Well, Burke was a former Dodgers draftee who is thought to be the first person involved in the high-five, and regardless of what you've read recently, Burke was also the first professional sports athlete to come out of the closet to both his teammates and management. Jason Collins, on the other hand, was the first athlete to do that and make it publicly known while still working his trade.
Well, via Mike Fleming Jr at Deadline Hollywood we learn that a biopic on his life may soon be produced, and it's likely that Collins recent admission has a lot to do with that. Per Fleming's article.
Long before veteran hoops player Jason Collins made a groundbreaking announcement this week that he is a gay athlete, there was former Los Angeles Dodgers and Oakland A’s 70s phenom outfielder Glenn Burke. Burke, who right up front made his teammates and team management aware he was gay, back when this was really taboo. Post-retirement, he became the first baseball player to come out publicly, during a Today Show interview with Bryant Gumbel in 1982. Jamie Lee Curtis and JUMA Entertainment are hoping the attention being paid to Collins will provide momentum for a story she has been trying for years to tell about Burke, based on Out At Home: The Glenn Burke Story, the autobiography written by Burke with Erik Sherman.There something remarkable about how the Dodgers seem to always have some involvement in socially significant changes. Heck, it's something that this Dodger fan has a great appreciation for.
(Hat Tip: Alyssa Rosenberg at Think Progress)
UPDATE: I thought it would be appropriate to add that Burke's stay with the Dodgers was hardly sunflowers and lemonade. In fact, you could say that his time with the Dodgers was anything but that. So, the Dodgers franchise was hardly a hero in the Glenn Burke life story. I think it's pretty clear that homophobia played a large part in his eventual trade and lack of playing time. From wikipedia:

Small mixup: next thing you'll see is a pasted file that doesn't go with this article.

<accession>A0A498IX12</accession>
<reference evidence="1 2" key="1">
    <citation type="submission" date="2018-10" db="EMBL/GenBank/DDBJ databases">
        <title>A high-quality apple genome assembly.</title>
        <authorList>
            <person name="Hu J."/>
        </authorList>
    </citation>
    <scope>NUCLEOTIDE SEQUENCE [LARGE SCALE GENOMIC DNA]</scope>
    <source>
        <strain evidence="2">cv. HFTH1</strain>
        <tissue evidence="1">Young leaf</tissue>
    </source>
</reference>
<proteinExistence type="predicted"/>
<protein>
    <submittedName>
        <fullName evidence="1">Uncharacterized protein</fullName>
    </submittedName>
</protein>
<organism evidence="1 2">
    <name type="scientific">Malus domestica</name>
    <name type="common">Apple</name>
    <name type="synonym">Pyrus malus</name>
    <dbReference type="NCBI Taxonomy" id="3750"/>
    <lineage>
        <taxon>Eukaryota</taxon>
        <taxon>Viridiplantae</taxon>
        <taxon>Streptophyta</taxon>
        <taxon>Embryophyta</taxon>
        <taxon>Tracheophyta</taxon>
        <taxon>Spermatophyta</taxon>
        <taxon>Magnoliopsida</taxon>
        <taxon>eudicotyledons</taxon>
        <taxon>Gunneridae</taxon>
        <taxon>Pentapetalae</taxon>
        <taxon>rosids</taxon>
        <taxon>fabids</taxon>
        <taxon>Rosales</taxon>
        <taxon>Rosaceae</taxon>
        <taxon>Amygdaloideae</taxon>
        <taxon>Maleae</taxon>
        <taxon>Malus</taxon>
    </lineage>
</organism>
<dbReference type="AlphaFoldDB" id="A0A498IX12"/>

Burke's association with the Dodgers was a difficult one. According to his 1995 autobiography Out at Home, Los Angeles Dodgers General Manager Al Campanis offered to pay for a lavish honeymoon if Burke agreed to get married. Burke refused to participate in the sham,allegedly responding, "to a woman?" He also angered Dodgers' manager Tommy Lasorda by befriending the manager's estranged gay son, Tommy Lasorda, Jr. The Dodgers eventually dealt Burke to the Oakland Athletics for Billy North, by some accounts a much less talented player, suggesting homophobia was behind the trade. There, he received little playing time in the 1978 and 1979 seasons. Upon taking the managerial reins in 1980, manager Billy Martin used the word "faggot" in the clubhouse and some teammates avoided showering with him. After he suffered a knee injury before the season began, the A's sent him to the minors in Utah. The A's released him from his contract in 1980.UPDATE II: I've just been told that Comcast SportsNet Bay Area made a documentary on the life of Glenn Burke that aired in 2010 called "Out". Here is a press release for the documentary. Below is a trailer to the documentary. If anyone knows where I can watch it please pass that along.
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